Startup Worksuite rebrands as InQuommon

Dutch startup Worksuite rebrands to InQommon; it’s matchmaking algorithm takes lessons from Amazon and Tinder

Worksuite, the Dutch startup known for connecting IT professionals, has rebranded itself to InQommon. The new name is a clever representation of the startup’s mission to connect professionals in the field of technology, innovation, marketing, and finance.

Rebranding to achieve a larger goal

In January 2019, entrepreneurs Derk Disselhoff, Joey Davelaar, and Tim Jansen co-founded Worksuite, as a recruitment platform. The platform aimed to make it easier and cheaper to recruit data scientists, data engineers, machine learning engineers, and developers. In essence, Worksuite made it possible for hiring managers to find experts in different fields without the involvement of recruiters.

However, Worksuite always served a larger purpose of networking and connecting experts. This forced Worksuite to change the course and become InQommon with a focus on networking and knowledge sharing. “[InQommon] is the ultimate place where professionals from around the world have so much in common that they help each other move forward,” co-founder Derk Disselhoff said.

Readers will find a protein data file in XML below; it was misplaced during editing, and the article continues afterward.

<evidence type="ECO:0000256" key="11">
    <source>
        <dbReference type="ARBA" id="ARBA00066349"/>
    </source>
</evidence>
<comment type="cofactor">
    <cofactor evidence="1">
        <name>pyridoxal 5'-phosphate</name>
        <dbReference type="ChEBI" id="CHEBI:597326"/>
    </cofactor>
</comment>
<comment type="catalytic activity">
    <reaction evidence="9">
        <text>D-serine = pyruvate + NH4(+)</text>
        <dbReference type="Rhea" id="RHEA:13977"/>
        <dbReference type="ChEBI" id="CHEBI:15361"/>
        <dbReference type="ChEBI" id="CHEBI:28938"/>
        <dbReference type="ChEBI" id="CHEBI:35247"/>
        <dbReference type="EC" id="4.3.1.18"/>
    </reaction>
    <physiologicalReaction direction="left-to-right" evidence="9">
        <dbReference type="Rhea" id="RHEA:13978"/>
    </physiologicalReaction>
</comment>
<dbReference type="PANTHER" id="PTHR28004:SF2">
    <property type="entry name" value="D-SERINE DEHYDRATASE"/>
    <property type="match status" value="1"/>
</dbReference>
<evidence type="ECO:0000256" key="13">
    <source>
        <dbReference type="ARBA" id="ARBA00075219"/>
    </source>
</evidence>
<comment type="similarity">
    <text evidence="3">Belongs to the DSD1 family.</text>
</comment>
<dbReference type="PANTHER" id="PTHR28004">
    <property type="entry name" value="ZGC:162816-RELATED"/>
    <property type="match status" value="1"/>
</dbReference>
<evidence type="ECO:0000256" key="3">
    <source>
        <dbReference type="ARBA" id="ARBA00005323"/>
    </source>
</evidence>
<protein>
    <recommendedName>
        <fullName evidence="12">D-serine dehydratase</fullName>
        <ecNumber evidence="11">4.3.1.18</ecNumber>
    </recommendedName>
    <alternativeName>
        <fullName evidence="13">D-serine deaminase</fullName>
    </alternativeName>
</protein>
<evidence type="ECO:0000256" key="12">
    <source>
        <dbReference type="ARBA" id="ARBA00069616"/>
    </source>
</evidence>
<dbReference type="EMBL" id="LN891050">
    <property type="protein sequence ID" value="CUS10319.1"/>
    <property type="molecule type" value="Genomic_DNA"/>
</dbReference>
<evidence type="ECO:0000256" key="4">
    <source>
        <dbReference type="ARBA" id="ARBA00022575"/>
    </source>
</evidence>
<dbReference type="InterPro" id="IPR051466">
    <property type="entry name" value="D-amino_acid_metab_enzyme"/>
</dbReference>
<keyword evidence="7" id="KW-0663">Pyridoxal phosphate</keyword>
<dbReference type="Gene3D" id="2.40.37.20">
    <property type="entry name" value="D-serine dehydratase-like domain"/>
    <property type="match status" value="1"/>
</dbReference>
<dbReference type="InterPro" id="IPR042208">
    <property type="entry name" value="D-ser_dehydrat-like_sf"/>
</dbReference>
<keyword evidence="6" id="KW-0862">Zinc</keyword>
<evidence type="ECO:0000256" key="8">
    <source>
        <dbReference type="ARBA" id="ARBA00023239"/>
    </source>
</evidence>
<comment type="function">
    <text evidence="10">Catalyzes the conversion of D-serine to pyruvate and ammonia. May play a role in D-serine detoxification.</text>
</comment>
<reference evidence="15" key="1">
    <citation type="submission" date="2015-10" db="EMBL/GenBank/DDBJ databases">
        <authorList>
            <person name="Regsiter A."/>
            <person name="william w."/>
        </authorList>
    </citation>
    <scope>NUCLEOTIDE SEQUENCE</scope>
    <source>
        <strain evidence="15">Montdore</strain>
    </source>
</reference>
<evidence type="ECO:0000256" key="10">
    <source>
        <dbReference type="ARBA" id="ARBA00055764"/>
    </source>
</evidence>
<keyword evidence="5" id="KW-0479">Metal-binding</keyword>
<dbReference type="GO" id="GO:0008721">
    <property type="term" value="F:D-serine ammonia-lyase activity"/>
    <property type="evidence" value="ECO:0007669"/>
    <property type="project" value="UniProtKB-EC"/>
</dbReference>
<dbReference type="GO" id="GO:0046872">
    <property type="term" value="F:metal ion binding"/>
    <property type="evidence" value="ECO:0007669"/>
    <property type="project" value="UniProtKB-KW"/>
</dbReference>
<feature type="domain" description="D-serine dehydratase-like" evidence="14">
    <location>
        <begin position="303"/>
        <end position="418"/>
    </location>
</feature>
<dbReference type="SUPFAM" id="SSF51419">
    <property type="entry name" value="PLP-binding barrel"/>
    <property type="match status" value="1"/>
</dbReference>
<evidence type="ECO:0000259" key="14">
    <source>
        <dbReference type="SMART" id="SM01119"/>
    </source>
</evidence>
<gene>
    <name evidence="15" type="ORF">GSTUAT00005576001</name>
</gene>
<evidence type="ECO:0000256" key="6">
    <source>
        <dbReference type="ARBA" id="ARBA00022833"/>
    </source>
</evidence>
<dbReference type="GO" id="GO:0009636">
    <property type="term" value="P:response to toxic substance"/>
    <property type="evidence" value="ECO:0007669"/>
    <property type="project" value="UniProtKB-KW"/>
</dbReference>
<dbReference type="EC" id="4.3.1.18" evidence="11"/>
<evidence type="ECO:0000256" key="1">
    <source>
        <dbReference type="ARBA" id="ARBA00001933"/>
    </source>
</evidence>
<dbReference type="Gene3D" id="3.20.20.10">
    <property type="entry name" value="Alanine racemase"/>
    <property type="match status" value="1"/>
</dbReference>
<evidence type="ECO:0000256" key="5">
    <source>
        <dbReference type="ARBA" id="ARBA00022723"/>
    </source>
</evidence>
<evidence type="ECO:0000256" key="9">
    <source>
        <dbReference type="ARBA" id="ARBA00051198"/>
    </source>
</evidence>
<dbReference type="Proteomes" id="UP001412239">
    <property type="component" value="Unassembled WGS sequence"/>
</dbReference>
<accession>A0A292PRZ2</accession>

However, networking is one of the core strengths of LinkedIn and InQommon makes you wonder if it is really filling a gap in the space. Derk Disselhoff says the platform is not about abundance of connection and is focussed instead on tech professionals forming part of under-resourced teams. The platform doesn’t want to be for thought leaders and instead for those who want to connect with their peers with the sole purpose of discussing “substantive problems and challenges, or perhaps to brainstorm about strategic topics”.

Disselholf describes InQommon as a platform for professional networking with the bonus of social networking. “You have to look at it this way: InQommon is really a mix between LinkedIn and Tinder,” Disselhoff adds. Surprisingly, the platform is not called a metaverse for tech professionals but it does rely on AI and a continuously trained algorithm to match tech professionals based on their profile and interests.

The future of work is networking

Networking can now be described as the basis for the future of work. InQommon sees networking as a form of sharing knowledge with peers and co-founder Joey Davelaar says knowledge sharing is extremely important in the tech world. The tech industry’s success can be owed to the rapid pace at which it changes, evolves and pushes out innovative technologies, new insights, tools and opportunities.

Davelaar says that brainstorming has become an indispensable part of developing yourself in the tech world. “Working online makes it even easier to bring experts together; physical distance just doesn’t matter anymore,” he adds.